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Editorials

  • We need more Constitutional amendments

    It’s common these days to invoke the U.S. Constitution — including its amendments — and even the intent of the “founding fathers” as rationale for why certain provisions of law should be changed or upheld.

    The digital age allows for easy research of what has actually been written by scholars and our most revered early leaders on various subjects.

  • Don’t gloat about not being tech-savvy

    So you can’t seem to operate a tablet computer very efficiently — so what? No one, hopefully, is going to include that ineptitude on your headstone.
    No one is judging those who aren’t necessarily sharp or proficient with office and/or personal technology devices. However, it’s time for those who describe themselves this way to stop bragging about it.

  • Our questions for graduates

    Lots of advice is dished out to American high school, college and trade-school graduates in May and June. The Optic offers not suggestions, but questions.

    OK, maybe one suggestion, first: Listen to Baz Luhmann’s “Everybody’s free to wear sunscreen,” which can be found here: bit.ly/1ltvPvh.

  • We need the new minds

    It’s as important for new people to run for office as it is for us to have clean water. However, like all water, there will need to be some filtering and testing.

    We know we can always find that one grandparent who says “Back in my day, we didn’t need all this fancy schmancy vetting of candidates. All we needed was the willingness and courage to run, a sound message and some decent priorities.”

  • From many points of view

    It’s not simply the responsibility of the editor of this newspaper to see things through his own point of view. It’s important for him to put himself in other people’s shoes.

    As a 45-year-old white male, raised in suburban Washington, D.C., that editor might see things through the lens of a unique set of experiences, but so has nearly everyone else his age.  One of the most important reasons to travel and live in multiple places is to see how the world looks through the eyes of so many different kinds of humans — and other species.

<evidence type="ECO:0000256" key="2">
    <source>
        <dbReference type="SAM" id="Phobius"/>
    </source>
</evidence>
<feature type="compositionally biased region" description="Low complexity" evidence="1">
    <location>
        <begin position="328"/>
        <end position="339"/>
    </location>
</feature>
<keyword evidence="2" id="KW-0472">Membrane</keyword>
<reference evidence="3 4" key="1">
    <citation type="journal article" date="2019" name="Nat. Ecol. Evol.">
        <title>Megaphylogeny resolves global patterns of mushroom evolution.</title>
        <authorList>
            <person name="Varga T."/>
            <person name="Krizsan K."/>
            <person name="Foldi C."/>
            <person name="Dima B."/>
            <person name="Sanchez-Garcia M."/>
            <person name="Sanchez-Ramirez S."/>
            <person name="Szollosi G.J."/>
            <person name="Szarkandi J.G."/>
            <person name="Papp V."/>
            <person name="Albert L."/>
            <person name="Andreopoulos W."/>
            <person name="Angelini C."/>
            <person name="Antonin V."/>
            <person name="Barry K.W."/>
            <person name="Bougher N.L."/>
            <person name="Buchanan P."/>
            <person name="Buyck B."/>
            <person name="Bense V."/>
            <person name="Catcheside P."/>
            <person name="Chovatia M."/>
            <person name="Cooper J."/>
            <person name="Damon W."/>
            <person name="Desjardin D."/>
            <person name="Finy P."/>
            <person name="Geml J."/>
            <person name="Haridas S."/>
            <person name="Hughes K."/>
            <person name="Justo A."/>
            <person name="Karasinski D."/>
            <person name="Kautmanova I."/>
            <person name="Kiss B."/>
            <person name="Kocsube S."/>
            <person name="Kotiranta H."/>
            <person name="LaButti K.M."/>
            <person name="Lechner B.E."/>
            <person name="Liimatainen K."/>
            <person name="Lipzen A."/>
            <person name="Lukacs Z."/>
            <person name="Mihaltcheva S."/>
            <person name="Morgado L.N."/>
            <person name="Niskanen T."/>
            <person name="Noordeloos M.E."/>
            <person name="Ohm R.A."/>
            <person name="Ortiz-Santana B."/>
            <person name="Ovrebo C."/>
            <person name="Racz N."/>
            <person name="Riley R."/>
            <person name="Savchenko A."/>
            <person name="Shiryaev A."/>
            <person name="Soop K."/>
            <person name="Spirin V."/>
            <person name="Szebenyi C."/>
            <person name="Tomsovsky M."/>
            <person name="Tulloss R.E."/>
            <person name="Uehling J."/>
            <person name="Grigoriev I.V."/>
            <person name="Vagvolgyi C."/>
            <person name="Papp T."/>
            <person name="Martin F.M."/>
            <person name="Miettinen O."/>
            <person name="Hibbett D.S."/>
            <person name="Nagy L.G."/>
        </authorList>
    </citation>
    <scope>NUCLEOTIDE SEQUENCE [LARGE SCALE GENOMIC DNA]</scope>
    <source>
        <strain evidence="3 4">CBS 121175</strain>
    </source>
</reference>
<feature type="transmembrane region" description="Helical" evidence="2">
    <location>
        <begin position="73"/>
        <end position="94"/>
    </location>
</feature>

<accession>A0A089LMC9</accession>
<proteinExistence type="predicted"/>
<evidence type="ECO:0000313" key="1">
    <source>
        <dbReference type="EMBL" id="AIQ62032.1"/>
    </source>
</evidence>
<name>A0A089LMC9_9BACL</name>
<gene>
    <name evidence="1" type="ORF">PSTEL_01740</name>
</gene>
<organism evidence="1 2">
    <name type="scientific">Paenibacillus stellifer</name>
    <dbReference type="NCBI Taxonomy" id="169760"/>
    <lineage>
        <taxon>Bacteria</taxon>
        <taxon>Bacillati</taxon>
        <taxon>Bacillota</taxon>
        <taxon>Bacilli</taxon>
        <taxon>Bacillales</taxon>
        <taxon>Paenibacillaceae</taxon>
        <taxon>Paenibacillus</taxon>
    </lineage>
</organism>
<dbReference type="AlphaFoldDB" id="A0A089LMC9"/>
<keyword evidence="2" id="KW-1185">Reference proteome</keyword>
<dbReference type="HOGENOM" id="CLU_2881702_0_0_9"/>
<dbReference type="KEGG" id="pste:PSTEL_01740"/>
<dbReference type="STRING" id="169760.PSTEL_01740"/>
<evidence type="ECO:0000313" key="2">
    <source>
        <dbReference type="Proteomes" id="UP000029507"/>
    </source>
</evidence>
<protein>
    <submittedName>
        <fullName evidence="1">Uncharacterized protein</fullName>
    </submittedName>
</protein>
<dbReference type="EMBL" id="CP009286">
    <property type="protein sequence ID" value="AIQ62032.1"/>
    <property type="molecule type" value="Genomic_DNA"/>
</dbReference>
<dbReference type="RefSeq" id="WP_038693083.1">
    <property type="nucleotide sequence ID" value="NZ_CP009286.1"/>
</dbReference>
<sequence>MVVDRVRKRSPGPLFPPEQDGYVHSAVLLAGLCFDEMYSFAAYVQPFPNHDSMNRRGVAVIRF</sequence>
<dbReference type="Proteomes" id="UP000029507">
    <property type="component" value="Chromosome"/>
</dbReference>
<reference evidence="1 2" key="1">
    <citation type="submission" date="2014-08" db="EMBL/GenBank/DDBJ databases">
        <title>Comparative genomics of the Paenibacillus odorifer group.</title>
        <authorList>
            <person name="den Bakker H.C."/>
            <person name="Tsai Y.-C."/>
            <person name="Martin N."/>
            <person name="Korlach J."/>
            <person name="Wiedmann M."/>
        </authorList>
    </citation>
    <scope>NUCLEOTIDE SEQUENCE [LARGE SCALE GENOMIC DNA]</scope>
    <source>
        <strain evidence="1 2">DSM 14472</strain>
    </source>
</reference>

• Enough with the motions, already

    When San Miguel County Commissioner Rock G. Ulibarri filed a District Court motion earlier this month in order to get a resolution on the Commission’s agenda, he helped contribute to two growing problems in the county, in New Mexico, and, really, across the U.S.

  • Please vote on Tuesday

    Think of the people in your life who tell you that they don’t vote; that votes don’t matter, every election is pre-determined, folks behind  the scenes have arranged it all.

    Notice how often crucial elections are decided by a handful of votes. “I didn’t make it to the polls this time” is a common excuse people give for staying away from the voting booth.

  • A trade war will hurt San Miguel County

    In any kind of all-out military war, the U.S. can probably beat anyone on earth. In a trade war, however, the U.S. doesn’t hold such a strong advantage.

    San Miguel and Mora counties, and New Mexico in general, will be long-term losers if the apparently forming trade war with China and other nations continues to materialize.

  • Let’s not have fully-automatic nominees

    Since there’s been so much talk about fully automatic and semi-automatic weapons lately, we should spend some time discussing one of the most deadly weapons of all — in terms of killing strong candidates and bold new ideas.
    If we learned nothing else from the 2016 elections, it’s that presumptive nominees and presumptive race winners are a poisonous concept — from the U.S. presidency to local water and school boards.

  • Why make such hay of sports?

    Why make such a big deal out of a high school varsity team winning a state championship?

    Is it because with all the fear, doubt and despair in the world at any given moment, we cling to the achievements on a court or field, which cannot be disputed?

    Or is a respite from “adulting” that allows us to rejoice in the calm and peace that comes from watching young people running and competing, and, for the most part, having a great time?